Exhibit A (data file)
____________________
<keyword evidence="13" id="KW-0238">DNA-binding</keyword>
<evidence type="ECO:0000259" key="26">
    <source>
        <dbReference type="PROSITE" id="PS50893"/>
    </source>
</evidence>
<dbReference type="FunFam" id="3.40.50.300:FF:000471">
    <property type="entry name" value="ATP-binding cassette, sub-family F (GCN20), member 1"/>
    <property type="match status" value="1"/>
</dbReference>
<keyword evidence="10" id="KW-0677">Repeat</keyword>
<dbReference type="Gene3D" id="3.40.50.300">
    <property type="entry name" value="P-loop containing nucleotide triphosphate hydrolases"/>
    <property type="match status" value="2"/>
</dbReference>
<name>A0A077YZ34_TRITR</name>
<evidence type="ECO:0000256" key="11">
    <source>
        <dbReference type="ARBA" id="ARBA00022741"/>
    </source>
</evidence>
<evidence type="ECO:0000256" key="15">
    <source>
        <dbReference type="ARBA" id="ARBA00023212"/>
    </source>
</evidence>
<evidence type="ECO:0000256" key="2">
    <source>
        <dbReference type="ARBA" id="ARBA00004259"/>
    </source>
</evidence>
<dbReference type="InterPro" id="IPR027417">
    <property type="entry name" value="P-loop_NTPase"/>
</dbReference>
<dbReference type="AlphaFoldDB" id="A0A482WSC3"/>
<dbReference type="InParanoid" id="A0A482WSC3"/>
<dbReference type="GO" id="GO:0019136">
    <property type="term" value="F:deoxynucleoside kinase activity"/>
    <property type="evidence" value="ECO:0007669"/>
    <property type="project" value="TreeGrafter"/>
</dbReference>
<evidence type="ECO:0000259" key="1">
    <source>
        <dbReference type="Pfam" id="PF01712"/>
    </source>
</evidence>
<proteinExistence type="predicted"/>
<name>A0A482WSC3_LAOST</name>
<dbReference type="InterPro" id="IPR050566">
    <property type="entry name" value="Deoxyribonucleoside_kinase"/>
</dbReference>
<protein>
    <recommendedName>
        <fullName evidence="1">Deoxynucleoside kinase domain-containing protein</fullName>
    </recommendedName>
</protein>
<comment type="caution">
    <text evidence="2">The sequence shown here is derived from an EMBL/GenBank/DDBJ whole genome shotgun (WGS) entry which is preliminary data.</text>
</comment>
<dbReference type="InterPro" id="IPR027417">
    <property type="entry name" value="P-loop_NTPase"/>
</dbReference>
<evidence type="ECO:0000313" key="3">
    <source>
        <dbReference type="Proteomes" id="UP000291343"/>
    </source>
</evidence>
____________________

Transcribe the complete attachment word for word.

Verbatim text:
<keyword evidence="13" id="KW-0238">DNA-binding</keyword>
<evidence type="ECO:0000259" key="26">
    <source>
        <dbReference type="PROSITE" id="PS50893"/>
    </source>
</evidence>
<dbReference type="FunFam" id="3.40.50.300:FF:000471">
    <property type="entry name" value="ATP-binding cassette, sub-family F (GCN20), member 1"/>
    <property type="match status" value="1"/>
</dbReference>
<keyword evidence="10" id="KW-0677">Repeat</keyword>
<dbReference type="Gene3D" id="3.40.50.300">
    <property type="entry name" value="P-loop containing nucleotide triphosphate hydrolases"/>
    <property type="match status" value="2"/>
</dbReference>
<name>A0A077YZ34_TRITR</name>
<evidence type="ECO:0000256" key="11">
    <source>
        <dbReference type="ARBA" id="ARBA00022741"/>
    </source>
</evidence>
<evidence type="ECO:0000256" key="15">
    <source>
        <dbReference type="ARBA" id="ARBA00023212"/>
    </source>
</evidence>
<evidence type="ECO:0000256" key="2">
    <source>
        <dbReference type="ARBA" id="ARBA00004259"/>
    </source>
</evidence>
<dbReference type="InterPro" id="IPR027417">
    <property type="entry name" value="P-loop_NTPase"/>
</dbReference>
<dbReference type="AlphaFoldDB" id="A0A482WSC3"/>
<dbReference type="InParanoid" id="A0A482WSC3"/>
<dbReference type="GO" id="GO:0019136">
    <property type="term" value="F:deoxynucleoside kinase activity"/>
    <property type="evidence" value="ECO:0007669"/>
    <property type="project" value="TreeGrafter"/>
</dbReference>
<evidence type="ECO:0000259" key="1">
    <source>
        <dbReference type="Pfam" id="PF01712"/>
    </source>
</evidence>
<proteinExistence type="predicted"/>
<name>A0A482WSC3_LAOST</name>
<dbReference type="InterPro" id="IPR050566">
    <property type="entry name" value="Deoxyribonucleoside_kinase"/>
</dbReference>
<protein>
    <recommendedName>
        <fullName evidence="1">Deoxynucleoside kinase domain-containing protein</fullName>
    </recommendedName>
</protein>
<comment type="caution">
    <text evidence="2">The sequence shown here is derived from an EMBL/GenBank/DDBJ whole genome shotgun (WGS) entry which is preliminary data.</text>
</comment>
<dbReference type="InterPro" id="IPR027417">
    <property type="entry name" value="P-loop_NTPase"/>
</dbReference>
<evidence type="ECO:0000313" key="3">
    <source>
        <dbReference type="Proteomes" id="UP000291343"/>
    </source>
</evidence>